Community vs. big banks
Before you start a new relationship with a bank, make sure it's a good match. Big banks and community banks offer different incentives, and your bank should fit your lifestyle. Consider the differences before making a final decision.
Branch locationsConsider how often you need access to your money or a bank's branch. Community banks often have branches that are conveniently close to your daily commutes. Big banks, however, offer easier access to their own ATMs through branches if you consistently travel outside of your community. Many larger banks offer regional, national and international branches.
Personal relationshipSmaller community banks often create a personal relationship with each of their members, which makes them more lenient on loans and more accessible for banking questions. If talking to your banker on a regular basis is important to you, then a smaller bank is your best bet. Compare money market account rates for banks in your area with Bankrate's MMA and Savings Account Comparison tool.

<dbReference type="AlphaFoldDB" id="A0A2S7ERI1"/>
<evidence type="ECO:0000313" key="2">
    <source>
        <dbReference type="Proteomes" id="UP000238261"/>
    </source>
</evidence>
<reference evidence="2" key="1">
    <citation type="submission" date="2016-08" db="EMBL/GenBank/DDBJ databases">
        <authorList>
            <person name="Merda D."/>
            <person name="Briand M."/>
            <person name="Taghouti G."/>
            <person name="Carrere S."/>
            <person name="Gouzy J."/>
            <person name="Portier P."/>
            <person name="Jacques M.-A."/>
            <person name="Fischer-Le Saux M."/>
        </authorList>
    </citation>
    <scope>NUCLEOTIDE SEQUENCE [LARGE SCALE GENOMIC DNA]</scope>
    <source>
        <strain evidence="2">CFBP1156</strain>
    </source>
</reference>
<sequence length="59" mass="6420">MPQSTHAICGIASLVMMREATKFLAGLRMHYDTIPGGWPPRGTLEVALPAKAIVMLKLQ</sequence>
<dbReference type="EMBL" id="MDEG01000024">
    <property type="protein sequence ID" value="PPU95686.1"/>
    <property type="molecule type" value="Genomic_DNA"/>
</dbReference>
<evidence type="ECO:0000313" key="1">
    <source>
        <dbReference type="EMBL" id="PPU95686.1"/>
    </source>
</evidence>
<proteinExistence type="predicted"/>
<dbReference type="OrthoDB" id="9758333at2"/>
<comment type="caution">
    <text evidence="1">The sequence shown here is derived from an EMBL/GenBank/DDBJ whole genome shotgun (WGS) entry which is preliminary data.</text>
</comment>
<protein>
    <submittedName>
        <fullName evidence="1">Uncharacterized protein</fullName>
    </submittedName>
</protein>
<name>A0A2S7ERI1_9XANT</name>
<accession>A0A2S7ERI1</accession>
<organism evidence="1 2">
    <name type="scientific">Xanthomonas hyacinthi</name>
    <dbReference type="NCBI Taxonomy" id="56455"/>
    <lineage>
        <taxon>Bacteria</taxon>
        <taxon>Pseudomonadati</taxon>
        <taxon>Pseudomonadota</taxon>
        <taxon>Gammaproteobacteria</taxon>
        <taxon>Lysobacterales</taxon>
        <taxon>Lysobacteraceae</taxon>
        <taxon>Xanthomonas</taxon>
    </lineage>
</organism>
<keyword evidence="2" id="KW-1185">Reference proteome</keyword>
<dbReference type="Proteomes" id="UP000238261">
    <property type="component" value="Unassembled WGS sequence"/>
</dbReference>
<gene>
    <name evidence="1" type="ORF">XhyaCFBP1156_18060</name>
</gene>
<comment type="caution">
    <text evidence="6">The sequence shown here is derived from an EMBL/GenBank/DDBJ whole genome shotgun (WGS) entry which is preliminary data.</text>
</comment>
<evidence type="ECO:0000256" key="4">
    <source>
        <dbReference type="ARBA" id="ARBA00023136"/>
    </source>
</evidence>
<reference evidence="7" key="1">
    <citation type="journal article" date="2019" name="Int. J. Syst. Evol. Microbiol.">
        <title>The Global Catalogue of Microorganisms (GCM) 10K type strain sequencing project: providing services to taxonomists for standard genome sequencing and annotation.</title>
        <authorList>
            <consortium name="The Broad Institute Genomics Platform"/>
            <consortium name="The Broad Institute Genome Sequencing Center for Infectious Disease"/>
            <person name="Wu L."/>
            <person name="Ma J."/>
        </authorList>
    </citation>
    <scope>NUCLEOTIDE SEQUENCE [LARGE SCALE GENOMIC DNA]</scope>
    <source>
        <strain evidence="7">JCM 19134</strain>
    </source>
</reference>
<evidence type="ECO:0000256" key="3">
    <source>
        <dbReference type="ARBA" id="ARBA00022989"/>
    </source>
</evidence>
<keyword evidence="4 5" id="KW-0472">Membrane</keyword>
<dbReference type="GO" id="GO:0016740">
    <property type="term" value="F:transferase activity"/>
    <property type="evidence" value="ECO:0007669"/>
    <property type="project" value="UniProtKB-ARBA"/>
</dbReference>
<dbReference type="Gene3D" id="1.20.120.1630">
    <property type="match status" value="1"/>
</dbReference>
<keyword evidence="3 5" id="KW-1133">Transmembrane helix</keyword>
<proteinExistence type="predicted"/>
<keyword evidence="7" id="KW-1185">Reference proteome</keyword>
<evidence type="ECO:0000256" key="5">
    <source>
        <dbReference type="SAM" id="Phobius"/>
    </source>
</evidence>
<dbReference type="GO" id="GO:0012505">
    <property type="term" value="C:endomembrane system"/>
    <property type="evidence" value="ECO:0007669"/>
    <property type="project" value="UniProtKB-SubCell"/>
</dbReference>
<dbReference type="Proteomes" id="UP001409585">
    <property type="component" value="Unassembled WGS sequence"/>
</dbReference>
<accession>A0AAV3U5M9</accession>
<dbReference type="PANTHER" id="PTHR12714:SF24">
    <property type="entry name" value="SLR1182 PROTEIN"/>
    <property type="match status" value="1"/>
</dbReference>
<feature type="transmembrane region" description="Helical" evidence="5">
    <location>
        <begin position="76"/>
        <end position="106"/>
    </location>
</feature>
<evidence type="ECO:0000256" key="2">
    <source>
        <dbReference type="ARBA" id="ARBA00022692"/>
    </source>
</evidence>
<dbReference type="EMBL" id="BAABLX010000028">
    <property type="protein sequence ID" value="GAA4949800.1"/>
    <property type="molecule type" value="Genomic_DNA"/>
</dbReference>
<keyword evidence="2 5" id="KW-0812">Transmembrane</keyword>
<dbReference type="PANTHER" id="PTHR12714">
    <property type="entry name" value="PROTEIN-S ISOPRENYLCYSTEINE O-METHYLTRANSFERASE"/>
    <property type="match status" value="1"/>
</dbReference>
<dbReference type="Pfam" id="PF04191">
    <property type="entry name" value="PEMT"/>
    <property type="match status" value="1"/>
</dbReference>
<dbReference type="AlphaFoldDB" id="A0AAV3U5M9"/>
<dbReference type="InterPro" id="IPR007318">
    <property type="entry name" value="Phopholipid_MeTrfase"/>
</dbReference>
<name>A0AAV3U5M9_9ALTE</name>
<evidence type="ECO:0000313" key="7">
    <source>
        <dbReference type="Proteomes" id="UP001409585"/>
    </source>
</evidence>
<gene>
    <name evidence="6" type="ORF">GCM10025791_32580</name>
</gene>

TechnologyAlmost all banks now have online banking technology. While banking technology is fairly consistent between community and big banks, bigger banks often offer mobile banking and cutting-edge banking technology. Bank of America is one institution well known for its advanced online capabilities. Big banks are faster to adapt to newer technologies while smaller community banks rely more on personal connection.
SafetyAll community and big banks insured by the FDIC or the NCUSIF protect individual deposits up to $250,000 for each account. However, because any bank can fail, don't go over the $250,000 limit per account. Make sure the community or big bank is insured by the FDIC or NCUSIF, and size won't matter when it comes to safety.
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